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CHICAGO (Reuters) -Chicago officials on Thursday released to the public graphic body-camera video footage showing a policeman shooting and killing a 13-year-old boy who appeared to have his hands raised in an alley more than two weeks ago.
The nine-minute video began by showing an unidentified police officer getting out of his squad car and running after Adam Toledo in an alley at 2:30 a.m. on March 29 in Little Village, a neighborhood on the city's West Side.
The body-camera video from the officer then showed him yelling "stop" to Toledo before he caught up to him and ordered him to show him his hands. Toledo appeared to raise his hands right before the officer fired one shot and then immediately ran to the boy as he fell to the ground.
"Shots fired, shots fired. Get an ambulance over here now," the policeman is heard saying in the video.
"Stay with me, stay with me" the officer said. "Somebody bring the medical kit now!"
The Chicago Police Department said immediately following the incident that Toledo had a gun in his hand. It is unclear in the video whether he did at the time of the shooting.
About 5 minutes and 30 seconds into the video, the officer shined a flashlight on a handgun feet from where officers worked frantically to save Toledo's life, giving him CPR.
Officers were chasing Toledo and a man after they received notification of shots fired in the area, the department said.
"There were a number of forces that met up at two-thirty in the morning on March 29 in an alley, and, simply put, we failed Adam," Chicago Mayor Lori Lightfoot said during a news conference before the video was release.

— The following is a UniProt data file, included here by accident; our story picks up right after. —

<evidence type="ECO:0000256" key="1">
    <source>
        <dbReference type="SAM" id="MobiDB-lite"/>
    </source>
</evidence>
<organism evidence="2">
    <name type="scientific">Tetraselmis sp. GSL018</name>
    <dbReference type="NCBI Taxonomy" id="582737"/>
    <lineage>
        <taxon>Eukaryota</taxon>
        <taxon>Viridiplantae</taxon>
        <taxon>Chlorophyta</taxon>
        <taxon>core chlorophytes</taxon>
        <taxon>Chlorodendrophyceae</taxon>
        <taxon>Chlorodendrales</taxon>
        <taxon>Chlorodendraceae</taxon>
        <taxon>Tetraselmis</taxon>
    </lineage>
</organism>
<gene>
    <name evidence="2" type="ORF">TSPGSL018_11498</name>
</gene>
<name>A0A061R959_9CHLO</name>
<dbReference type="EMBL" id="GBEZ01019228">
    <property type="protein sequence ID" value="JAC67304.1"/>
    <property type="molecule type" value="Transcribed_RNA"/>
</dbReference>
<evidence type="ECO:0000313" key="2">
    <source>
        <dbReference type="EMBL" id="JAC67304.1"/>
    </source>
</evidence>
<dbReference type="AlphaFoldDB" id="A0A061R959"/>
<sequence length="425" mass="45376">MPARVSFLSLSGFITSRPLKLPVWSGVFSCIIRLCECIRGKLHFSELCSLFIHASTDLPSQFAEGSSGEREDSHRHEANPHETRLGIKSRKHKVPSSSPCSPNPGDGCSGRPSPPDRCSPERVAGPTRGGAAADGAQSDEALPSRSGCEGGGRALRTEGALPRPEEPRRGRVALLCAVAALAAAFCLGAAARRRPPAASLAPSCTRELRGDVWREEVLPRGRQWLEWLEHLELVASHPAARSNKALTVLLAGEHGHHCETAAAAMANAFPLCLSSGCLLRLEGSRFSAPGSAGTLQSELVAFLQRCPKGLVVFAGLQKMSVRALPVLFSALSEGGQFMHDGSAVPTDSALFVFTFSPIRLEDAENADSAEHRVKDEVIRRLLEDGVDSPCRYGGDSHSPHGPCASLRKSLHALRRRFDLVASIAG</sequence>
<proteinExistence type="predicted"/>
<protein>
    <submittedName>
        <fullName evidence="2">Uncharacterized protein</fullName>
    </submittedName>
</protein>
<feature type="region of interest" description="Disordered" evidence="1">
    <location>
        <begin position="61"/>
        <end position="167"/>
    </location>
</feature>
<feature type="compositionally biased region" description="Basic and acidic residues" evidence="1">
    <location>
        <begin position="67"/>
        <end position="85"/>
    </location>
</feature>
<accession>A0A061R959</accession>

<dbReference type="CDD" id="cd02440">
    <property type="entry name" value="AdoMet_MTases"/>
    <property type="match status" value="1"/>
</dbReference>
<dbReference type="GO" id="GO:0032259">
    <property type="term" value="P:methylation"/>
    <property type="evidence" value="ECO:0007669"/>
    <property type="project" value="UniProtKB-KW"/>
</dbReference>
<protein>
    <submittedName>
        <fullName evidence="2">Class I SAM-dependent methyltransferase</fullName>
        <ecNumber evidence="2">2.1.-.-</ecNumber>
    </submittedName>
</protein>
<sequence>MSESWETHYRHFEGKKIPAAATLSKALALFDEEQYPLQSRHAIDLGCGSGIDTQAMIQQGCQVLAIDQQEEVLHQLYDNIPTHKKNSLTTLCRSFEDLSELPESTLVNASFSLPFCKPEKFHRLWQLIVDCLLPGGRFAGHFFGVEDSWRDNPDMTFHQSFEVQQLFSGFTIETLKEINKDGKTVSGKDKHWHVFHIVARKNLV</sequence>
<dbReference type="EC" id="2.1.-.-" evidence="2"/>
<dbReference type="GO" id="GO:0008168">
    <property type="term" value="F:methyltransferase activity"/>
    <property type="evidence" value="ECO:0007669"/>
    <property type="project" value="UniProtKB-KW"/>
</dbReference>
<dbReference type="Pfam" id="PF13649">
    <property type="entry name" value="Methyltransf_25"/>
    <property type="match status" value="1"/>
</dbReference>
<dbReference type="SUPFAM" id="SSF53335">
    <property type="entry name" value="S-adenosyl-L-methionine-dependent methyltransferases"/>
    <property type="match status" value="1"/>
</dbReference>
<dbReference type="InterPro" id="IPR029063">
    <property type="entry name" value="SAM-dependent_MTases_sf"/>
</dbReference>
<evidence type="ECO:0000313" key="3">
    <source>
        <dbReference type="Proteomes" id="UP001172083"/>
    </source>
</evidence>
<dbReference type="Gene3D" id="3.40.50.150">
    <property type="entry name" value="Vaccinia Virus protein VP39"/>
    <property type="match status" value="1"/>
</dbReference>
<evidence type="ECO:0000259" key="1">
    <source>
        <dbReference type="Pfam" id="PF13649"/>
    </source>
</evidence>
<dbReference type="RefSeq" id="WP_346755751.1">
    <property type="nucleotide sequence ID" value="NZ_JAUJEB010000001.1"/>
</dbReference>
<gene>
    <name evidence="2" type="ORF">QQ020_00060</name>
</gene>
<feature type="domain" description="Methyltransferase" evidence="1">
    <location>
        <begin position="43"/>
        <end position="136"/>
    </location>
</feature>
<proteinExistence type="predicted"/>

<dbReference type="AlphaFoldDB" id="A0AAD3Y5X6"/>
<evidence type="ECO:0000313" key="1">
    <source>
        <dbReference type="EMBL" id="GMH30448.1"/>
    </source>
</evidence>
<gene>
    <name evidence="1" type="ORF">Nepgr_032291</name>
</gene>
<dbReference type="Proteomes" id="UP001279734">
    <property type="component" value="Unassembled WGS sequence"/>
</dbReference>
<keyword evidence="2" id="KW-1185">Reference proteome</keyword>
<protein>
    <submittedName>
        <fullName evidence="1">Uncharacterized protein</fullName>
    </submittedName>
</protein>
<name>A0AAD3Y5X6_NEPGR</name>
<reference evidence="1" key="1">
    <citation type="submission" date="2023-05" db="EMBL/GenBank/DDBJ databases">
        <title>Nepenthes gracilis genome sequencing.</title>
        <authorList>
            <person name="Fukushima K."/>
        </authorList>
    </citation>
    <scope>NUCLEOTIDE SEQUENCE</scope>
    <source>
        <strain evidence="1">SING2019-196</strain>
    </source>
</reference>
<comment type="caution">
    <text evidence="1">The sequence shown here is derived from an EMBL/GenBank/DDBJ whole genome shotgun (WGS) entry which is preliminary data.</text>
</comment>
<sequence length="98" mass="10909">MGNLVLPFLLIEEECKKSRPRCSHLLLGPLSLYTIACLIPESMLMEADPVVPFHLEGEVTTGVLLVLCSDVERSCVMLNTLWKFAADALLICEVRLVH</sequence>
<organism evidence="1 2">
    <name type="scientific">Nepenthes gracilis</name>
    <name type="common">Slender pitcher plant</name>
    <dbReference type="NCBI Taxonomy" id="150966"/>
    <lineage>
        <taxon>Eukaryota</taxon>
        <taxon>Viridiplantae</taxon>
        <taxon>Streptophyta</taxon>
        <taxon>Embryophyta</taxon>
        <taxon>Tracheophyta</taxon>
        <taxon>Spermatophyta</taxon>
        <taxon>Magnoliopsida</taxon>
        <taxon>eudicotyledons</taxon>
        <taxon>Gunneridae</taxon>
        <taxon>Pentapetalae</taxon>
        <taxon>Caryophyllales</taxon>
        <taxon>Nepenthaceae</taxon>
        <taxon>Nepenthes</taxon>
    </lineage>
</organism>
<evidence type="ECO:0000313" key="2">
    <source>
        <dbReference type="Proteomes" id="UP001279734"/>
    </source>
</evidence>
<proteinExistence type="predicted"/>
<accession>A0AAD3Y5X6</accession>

The city's Civilian Office of Police Accountability also released some 33 data files, including other police body camera videos, footage from nearby security cameras and documents related to the incident.
The incident, along with Sunday's fatal police shooting of Daunte Wright in a Minneapolis suburb and the murder trial of former Minneapolis police officer Derek Chauvin in the May 2020 death of George Floyd, has raised tensions in Chicago.
"Chicago, as well as way too many parts of our country, has a long legacy of police violence and police misconduct that have left far too many residents, especially those who are Black and brown, in a constant state of fear and pain," Lightfoot said.
City officials urged people to remain calm as they prepared for civil unrest following the release of the video footage. They said more police officers and city equipment would be in place to protect businesses during any unrest. Like some other American cities, Chicago experienced riots and looting after Floyd's death, which was also caught on video.
Toledo's family said in a statement released to local media that they appreciated the support they had received from the community and were grateful that protests in Chicago over the last few days remained peaceful.
"We pray that for the sake of our city, people remain peaceful to honor Adam's memory and work constructively to promote reform," the family said.
(Reporting by Brendan O'Brien in Chicago; Editing by Steve Orlofsky and Jonathan Oatis)
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